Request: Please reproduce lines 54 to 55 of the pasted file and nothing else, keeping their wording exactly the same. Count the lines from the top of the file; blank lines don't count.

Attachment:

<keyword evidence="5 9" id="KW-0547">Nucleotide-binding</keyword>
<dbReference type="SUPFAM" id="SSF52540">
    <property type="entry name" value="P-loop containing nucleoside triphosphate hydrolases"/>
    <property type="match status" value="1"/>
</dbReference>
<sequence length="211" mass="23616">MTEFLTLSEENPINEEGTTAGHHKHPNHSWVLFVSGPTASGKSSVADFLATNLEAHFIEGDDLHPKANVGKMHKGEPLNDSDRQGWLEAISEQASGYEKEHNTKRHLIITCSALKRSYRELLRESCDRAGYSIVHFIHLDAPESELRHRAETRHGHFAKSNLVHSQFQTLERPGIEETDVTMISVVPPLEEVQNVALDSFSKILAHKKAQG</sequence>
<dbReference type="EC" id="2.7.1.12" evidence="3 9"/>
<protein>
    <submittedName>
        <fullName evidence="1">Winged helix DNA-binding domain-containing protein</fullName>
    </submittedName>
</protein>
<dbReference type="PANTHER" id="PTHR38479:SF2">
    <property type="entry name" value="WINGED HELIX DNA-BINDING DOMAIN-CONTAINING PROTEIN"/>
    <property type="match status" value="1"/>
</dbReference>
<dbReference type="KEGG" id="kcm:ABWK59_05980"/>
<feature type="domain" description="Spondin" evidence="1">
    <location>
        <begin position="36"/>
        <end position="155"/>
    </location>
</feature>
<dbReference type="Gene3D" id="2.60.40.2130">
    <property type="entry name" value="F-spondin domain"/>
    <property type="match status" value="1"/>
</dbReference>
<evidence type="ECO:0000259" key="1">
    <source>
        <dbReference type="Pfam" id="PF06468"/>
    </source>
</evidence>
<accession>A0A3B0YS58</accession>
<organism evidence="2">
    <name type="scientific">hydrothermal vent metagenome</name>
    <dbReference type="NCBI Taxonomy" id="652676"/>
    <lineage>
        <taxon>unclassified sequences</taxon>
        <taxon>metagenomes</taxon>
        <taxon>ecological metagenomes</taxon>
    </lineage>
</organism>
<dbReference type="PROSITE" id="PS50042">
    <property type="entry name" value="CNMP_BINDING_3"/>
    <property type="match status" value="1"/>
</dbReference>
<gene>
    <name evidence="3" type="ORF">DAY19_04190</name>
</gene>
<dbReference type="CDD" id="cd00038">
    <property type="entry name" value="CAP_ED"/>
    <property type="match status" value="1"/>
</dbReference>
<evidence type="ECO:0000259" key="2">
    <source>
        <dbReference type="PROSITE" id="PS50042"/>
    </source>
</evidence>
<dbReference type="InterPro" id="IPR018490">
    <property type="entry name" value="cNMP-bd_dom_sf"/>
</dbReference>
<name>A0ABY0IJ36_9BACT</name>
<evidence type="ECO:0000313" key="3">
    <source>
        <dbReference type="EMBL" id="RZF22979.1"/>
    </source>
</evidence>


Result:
<evidence type="ECO:0000259" key="2">
    <source>